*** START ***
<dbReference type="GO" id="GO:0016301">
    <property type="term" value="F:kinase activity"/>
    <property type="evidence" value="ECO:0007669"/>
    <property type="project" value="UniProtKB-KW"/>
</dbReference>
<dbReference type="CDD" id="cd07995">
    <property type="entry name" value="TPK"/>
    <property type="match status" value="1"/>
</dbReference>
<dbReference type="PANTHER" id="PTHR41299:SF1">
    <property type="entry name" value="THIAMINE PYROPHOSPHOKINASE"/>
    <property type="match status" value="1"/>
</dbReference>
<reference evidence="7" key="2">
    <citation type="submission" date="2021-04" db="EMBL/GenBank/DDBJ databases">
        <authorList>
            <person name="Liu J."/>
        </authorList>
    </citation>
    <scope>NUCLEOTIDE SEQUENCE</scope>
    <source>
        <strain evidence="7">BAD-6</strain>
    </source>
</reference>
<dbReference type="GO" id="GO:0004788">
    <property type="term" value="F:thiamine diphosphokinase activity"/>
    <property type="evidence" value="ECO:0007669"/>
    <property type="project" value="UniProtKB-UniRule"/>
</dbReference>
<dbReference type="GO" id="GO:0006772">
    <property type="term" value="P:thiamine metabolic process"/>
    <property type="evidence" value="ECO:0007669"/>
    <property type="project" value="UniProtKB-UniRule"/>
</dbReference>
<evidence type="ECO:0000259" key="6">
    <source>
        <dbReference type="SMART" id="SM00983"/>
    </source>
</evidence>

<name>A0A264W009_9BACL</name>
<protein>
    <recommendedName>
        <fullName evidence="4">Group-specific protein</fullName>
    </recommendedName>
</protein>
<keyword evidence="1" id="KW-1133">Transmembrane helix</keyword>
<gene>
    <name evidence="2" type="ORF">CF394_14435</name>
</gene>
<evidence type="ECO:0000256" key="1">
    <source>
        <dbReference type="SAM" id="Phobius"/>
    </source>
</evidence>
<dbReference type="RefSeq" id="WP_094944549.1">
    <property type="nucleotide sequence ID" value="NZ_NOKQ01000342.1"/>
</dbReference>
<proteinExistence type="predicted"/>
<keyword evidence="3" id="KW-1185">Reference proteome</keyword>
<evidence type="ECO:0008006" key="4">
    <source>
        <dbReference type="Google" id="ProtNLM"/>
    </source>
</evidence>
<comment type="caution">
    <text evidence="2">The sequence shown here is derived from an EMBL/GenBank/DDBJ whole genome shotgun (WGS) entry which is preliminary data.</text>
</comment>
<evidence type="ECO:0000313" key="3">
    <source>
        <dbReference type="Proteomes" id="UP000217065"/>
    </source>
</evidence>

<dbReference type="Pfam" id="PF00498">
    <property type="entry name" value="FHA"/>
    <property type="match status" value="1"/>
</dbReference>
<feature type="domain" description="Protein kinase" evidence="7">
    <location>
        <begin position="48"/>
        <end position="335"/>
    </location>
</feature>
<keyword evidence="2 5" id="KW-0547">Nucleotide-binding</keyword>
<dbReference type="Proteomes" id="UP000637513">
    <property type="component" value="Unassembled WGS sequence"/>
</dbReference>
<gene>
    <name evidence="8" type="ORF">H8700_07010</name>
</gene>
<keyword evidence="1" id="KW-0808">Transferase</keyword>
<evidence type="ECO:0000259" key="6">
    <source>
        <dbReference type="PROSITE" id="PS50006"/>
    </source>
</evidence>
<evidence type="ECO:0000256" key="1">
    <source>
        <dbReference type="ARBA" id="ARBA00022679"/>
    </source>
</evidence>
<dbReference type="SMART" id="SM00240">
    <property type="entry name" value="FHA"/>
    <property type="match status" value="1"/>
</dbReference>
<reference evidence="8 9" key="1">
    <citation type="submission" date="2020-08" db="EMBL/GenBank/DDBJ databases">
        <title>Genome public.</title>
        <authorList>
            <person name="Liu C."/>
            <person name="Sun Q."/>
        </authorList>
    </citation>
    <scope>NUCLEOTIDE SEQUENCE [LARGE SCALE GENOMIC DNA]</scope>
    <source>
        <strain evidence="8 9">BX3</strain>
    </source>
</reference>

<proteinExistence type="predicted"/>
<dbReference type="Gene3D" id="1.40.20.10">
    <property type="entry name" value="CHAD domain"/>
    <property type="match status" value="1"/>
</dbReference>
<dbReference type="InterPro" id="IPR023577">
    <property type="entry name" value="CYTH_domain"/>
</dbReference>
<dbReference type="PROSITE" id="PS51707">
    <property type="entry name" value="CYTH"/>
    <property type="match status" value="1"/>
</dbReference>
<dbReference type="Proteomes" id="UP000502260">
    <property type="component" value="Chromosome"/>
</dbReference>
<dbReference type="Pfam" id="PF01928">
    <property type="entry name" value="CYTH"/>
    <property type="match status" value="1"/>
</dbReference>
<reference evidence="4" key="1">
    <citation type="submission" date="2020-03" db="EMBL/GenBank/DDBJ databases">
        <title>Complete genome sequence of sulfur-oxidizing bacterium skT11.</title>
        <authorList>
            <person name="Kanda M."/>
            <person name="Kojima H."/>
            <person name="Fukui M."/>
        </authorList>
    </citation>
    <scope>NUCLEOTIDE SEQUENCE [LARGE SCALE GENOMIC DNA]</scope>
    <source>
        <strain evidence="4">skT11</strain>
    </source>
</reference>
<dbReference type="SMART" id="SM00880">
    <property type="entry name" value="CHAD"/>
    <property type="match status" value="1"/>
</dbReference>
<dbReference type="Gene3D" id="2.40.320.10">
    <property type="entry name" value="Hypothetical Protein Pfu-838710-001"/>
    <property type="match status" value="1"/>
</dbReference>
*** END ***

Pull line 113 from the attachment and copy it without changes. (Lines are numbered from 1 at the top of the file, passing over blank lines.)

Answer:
    <scope>NUCLEOTIDE SEQUENCE [LARGE SCALE GENOMIC DNA]</scope>